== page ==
APRA will soon be handing down new prudential standards around remuneration following the damning results of an inquiry into 36 of Australia’s financial institutions.
The regulator has taken a relatively dim view of the banking, insurance and superannuation industry’s self-assessment on some of the major themes impacting the space today. Namely, governance, accountability and culture.
APRA’s information paper released on 22 May outlined that many institutions have not fully identified the root causes of their failings, resulting in the risk that actions to address weaknesses may not be effective or sustainable.
APRA’s final report on CBA, released in May 2018 and known as the Prudential Inquiry Final Report, made 35 recommendations for change, including exacting accountability standards reinforced by remuneration practices.
“Although it was positive to see institutions’ commitment to the self-assessments, APRA observed that self-assessments generally contained less detail on remuneration frameworks,” the regulator said.
“While most self-assessments focused on remuneration design, few commented on the effectiveness of the framework as a whole. This included a lack of coverage of implementation, the use of board discretion in the remuneration process, the link between risk, conduct and customer outcomes and whether remuneration outcomes reflect policy intent.”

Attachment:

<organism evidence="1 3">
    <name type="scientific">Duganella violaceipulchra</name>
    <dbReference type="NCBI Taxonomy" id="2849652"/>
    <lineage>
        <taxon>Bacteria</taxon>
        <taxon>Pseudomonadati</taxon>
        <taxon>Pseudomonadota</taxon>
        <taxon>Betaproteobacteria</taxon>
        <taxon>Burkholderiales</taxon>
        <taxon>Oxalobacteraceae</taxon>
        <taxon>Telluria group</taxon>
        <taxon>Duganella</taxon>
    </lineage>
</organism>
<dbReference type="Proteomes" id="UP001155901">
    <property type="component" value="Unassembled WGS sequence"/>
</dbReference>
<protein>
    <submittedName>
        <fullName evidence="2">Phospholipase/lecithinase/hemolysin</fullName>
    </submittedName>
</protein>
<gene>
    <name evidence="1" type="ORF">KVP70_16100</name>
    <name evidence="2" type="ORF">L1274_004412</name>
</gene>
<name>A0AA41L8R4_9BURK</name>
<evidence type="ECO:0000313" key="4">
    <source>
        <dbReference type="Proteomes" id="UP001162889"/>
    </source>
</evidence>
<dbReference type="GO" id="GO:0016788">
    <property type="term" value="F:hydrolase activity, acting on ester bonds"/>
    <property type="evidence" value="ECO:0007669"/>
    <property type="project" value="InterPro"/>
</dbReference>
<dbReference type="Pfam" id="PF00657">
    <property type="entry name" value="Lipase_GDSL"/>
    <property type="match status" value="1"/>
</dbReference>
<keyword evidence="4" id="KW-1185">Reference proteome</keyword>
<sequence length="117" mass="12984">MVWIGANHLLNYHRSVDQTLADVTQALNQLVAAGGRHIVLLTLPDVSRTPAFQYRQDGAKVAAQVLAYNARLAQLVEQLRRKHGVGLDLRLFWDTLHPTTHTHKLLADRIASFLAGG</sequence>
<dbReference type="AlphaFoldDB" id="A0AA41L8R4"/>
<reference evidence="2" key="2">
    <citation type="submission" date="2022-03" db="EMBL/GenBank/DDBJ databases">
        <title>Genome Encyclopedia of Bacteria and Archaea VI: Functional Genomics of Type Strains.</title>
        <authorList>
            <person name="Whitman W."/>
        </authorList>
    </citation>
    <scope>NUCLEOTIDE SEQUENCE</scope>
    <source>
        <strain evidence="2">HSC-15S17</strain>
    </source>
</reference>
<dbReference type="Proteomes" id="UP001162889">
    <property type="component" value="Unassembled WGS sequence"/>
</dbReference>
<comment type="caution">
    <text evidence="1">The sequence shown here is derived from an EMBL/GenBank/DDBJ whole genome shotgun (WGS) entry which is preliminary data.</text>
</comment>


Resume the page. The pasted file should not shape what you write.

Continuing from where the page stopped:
In APRA’s view, strong governance and risk management frameworks would typically exhibit accountability and remuneration frameworks that incentivise delivery of sound outcomes, in particular executive remuneration that is designed to better align rewards with a holistic view of performance.
“Most institutions are yet to address fully the findings from APRA’s 2018 information paper ‘Remuneration Practices at Large Financial Institutions’ or incorporate the Financial Stability Board’s Principles and Standards on Sound Compensation Practices (including the Supplementary Guidance addressing misconduct risk),” the regulator noted.
“While some institutions have started to address these findings, progress appears slow and some material gaps remain.”
In response to the self-assessment repot findings and in line with its policy agenda for the next 12 months, APRA will be revealing its new prudential standard for remuneration later this year.
“APRA will update its requirements for remuneration to focus on better alignment of remuneration, prudent risk management outcomes and long-term financial soundness, recognising the need to ensure incentives within financial institutions promote high standards of conduct and management of non-financial risks,” the regulation said.
“APRA will consult on a new prudential standard on remuneration in mid-2019.”
The latest Hays Salary Guide, released this week, found that 63 per cent of financial services employers are intending to raise their staff’s salaries by 3 per cent or less this year, up from 58 per cent who did so in their last review.
At the higher end of the wage scale, 4 per cent of employers, down from 10 per cent, were said to intend to grant pay increases of more than 6 per cent.
However, more than half (57 per cent) of employees say a salary increase is their top priority this year.
Around 46 per cent of professionals intend to achieve this by asking for a pay rise, while others are looking elsewhere. The report noted 41 per cent of jobseekers in the industry said their current uncompetitive salary provoked their search.
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